During this period, Pietro Cascella will begin to become passionate about sculpture and will be strongly influenced by the Chilean artist Roberto Sebastian Matta (1911-2002): from him the young man will learn to sculpt following fashions and styles most popular surrealists at that time. His sculpture activity led him to win an important competition organized by the Venice Biennale, in which he took part a second time in 1956: it was the Auschswitz Monument designed by Cascella himself together with the architect Giorgio Simoncini . The project will initially be followed by the artist, his brother Andrea and the designer Julio Lafuente, but Pietro will subsequently decide to take it along other paths; the monument was then inaugurated in 1967 in Birkenau, one of the many places where many victims of the Holocaust rest. This work will be selected, among 426 different proposals, by important personalities of the International Auschwitz Committee such as Dmitri Shostakovich, Carlo Levi and Pablo Casals. Also present on the jury will be the poet Henry Moore and the famous art critic Lionello Venturi, who will highlight how the monument by Cascella and Simoncini represents a dramatic symbol of modern history, a history which unfortunately is not traces can be erased. It is considered one of the most important works ever by the sculptor from Pescara.

During the 60s and 70s, Pietro Cascella dedicated himself to the creation of numerous personal works, both in painting and sculpture, which he then exhibited in prestigious Italian and European galleries. In '62 he showed his ceramic projects at the Galleria dell'Obelisco in Rome, then subsequently moved with them to the Galleria del Milione in Milan; in 1965 he went to exhibit in New York at the Galleria Bonino , and then again in '66 and '72 he returned as a special guest at the Venice Biennale. In '68 Cascella also went to the Galèrie du Dragon in Paris and to the Musée d'Ixelles in Brussels. In '71 the artist will participate in the XXIII Salon de la Jeune Sculptur in the Parisian capital, then he will move to the Palais de Beaux Arts in Brussels and finally he will hold a large and very personal exhibition at the Rotonda della Besana in Milan. In '66, during his numerous travels, he met his second and future wife Cordelia von den Steinen, a famous Swiss sculptor with whom he had his second son Jacopo; he too will be an artist like the rest of the Cascella family.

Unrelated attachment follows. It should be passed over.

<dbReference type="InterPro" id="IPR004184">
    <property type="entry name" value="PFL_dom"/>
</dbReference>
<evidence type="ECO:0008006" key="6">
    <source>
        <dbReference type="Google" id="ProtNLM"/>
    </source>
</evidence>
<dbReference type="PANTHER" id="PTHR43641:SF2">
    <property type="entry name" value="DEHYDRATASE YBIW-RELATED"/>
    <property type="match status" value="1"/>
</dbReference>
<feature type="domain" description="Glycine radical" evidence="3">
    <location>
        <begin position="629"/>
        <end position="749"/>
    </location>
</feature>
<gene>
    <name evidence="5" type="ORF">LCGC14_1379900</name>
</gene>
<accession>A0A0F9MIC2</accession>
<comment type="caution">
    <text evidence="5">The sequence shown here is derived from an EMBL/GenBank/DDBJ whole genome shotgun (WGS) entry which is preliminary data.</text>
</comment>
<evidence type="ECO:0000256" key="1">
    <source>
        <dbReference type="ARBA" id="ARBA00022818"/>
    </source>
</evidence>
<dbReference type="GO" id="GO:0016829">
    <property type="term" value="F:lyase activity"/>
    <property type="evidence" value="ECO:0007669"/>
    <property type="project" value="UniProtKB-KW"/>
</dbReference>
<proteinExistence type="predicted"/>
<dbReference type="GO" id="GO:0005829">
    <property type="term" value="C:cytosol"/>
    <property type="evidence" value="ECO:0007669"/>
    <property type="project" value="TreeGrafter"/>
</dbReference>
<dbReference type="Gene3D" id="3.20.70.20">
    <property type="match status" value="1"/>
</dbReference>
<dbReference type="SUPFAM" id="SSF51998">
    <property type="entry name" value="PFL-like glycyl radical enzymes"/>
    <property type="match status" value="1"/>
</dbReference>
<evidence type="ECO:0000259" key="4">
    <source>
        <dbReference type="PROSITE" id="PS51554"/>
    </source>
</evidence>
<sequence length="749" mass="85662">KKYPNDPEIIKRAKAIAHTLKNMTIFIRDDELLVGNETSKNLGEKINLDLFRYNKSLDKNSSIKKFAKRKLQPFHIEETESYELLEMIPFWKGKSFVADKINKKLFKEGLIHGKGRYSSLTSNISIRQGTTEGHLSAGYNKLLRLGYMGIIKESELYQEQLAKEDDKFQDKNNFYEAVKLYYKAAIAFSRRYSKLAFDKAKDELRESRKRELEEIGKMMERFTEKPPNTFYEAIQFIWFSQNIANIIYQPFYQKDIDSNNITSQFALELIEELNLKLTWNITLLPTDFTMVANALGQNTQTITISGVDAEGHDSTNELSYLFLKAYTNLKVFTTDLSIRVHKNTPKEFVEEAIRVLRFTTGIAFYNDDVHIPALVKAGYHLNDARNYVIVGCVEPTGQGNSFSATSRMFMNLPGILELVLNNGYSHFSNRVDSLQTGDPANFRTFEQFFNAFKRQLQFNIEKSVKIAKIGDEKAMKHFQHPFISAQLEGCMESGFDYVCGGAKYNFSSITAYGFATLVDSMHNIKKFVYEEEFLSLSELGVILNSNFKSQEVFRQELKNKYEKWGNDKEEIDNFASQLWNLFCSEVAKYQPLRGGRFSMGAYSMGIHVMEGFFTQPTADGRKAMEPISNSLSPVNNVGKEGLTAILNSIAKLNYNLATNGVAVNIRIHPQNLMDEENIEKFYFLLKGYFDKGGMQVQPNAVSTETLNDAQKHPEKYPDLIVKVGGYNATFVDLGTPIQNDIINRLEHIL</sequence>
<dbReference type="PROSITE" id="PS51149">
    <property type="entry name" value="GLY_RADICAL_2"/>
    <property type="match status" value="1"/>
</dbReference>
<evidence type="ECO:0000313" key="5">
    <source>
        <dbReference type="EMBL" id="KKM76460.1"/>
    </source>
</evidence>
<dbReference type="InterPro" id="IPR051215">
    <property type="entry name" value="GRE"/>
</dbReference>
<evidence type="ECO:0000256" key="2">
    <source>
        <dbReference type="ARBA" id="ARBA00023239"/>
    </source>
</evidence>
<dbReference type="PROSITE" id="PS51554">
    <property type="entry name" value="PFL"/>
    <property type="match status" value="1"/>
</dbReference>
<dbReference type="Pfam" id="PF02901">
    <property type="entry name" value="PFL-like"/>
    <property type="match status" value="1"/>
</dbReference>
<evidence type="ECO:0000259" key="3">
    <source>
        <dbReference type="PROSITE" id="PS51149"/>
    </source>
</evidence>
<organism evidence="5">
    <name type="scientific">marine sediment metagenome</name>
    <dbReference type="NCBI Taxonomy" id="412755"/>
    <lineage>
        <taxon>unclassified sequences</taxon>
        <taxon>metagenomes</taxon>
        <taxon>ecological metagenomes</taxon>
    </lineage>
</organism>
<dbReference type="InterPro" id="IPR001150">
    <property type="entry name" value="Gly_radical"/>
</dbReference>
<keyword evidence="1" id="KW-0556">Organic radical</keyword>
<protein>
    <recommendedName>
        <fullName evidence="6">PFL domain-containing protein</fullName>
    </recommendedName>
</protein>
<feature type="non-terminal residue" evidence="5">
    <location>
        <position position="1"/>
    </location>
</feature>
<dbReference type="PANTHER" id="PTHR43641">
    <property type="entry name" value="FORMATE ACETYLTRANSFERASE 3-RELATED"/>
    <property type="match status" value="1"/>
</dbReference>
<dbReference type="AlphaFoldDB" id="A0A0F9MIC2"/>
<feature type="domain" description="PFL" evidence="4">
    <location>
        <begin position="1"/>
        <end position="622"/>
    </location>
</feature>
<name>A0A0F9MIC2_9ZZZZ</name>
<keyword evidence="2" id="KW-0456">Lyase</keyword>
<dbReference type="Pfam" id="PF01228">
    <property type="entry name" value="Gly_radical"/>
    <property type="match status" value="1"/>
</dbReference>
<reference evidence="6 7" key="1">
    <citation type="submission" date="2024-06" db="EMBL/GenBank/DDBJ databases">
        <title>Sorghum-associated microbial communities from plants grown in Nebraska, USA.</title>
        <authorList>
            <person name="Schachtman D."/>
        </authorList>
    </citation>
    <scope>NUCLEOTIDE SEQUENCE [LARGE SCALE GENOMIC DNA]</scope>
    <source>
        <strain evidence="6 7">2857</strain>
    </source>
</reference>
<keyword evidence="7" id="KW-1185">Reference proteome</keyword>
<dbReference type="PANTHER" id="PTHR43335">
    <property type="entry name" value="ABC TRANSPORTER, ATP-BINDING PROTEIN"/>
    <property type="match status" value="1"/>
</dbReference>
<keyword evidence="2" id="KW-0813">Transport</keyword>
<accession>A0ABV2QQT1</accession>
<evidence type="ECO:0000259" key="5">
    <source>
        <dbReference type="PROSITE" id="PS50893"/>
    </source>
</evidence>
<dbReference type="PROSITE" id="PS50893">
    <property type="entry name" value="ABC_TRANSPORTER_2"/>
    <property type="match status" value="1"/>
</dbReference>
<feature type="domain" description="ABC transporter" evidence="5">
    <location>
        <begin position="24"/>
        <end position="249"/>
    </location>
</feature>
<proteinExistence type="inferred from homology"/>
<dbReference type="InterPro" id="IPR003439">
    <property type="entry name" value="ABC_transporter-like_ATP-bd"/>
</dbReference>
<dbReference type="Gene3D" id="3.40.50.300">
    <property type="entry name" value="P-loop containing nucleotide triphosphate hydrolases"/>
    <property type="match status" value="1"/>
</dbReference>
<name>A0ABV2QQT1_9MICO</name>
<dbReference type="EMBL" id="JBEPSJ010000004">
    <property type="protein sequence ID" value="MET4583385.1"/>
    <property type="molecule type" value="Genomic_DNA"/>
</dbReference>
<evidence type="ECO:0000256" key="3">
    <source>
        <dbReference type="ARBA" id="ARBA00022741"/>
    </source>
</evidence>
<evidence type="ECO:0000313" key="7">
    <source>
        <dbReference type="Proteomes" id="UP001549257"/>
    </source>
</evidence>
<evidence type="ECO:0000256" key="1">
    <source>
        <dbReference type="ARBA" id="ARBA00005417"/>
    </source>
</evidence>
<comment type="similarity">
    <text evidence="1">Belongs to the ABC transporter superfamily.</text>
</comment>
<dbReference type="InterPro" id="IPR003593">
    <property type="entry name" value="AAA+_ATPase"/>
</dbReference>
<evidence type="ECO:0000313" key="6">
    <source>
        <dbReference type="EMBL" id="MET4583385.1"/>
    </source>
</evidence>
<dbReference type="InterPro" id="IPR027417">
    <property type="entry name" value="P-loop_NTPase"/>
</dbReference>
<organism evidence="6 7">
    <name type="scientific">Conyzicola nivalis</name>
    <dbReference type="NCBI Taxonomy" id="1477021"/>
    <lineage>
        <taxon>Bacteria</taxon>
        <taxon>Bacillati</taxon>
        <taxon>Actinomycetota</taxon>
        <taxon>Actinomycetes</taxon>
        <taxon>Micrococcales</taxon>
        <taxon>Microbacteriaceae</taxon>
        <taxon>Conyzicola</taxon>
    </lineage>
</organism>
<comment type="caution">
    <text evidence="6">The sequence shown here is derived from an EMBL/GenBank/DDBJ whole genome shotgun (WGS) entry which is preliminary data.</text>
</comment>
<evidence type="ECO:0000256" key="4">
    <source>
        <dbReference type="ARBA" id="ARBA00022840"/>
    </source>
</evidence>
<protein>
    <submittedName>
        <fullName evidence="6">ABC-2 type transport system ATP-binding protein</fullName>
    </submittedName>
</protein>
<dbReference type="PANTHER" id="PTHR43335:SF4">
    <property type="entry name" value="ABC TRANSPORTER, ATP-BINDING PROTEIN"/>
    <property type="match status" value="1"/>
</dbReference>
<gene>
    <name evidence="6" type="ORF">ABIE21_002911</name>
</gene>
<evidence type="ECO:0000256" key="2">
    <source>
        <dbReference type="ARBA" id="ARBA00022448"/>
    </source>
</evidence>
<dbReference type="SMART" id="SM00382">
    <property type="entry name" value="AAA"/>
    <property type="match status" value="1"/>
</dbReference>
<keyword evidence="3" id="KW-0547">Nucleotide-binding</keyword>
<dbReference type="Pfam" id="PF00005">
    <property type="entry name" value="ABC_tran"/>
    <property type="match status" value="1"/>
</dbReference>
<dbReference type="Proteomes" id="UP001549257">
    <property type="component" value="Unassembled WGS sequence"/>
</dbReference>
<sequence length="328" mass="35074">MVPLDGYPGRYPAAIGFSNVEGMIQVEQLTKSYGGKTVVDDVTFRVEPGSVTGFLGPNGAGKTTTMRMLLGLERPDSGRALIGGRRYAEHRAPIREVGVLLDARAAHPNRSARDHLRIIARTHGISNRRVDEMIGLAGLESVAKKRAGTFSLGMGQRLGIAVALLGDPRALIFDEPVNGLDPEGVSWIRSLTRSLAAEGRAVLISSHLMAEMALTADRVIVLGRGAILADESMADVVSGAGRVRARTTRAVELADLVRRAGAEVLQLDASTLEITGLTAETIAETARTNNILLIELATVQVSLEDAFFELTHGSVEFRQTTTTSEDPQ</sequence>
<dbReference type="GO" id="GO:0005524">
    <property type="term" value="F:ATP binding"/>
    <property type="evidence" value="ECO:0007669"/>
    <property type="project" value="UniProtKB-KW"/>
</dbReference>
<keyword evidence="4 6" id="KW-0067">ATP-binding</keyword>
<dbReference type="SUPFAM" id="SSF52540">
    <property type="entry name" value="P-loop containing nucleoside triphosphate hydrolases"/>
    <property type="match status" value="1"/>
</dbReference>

From the 1980s until his death, Pietro Cascella concentrated in particular on the art of sculpture, and worked on monumental urban projects: among these, we remember the Arco della Pace of Tel Aviv, the Gate of Wisdom in Pisa, the so-called Fontana Nave in Pescara and the monument dedicated to Mazzini in Milan. It is here that his poetics will take on a real meaning: his sculptures tend towards cubism and geometric purism, and are almost always made with travertine marble and polished stones. On 20 April 2006 the artist will receive the important title of the Gold Medal for Meritorious Art and Culture. Furthermore, he will also be awarded the Order of the Minerva at the Gabriele D'Annunzio University of his hometown, Pescara.

On May 18, 2008 he will pass away in Pietrasanta. His remains will be placed in the San Silvestro cemetery in Pescara, where the other artist family members also rest. For the tenth anniversary of his death, the Escape from the Museum in Pescara project is inaugurated, entirely dedicated to the most significant sculptural works of Pietro Cascella. Other of his creations, however, are preserved and exhibited at the Basilio Cascella Civic Museum.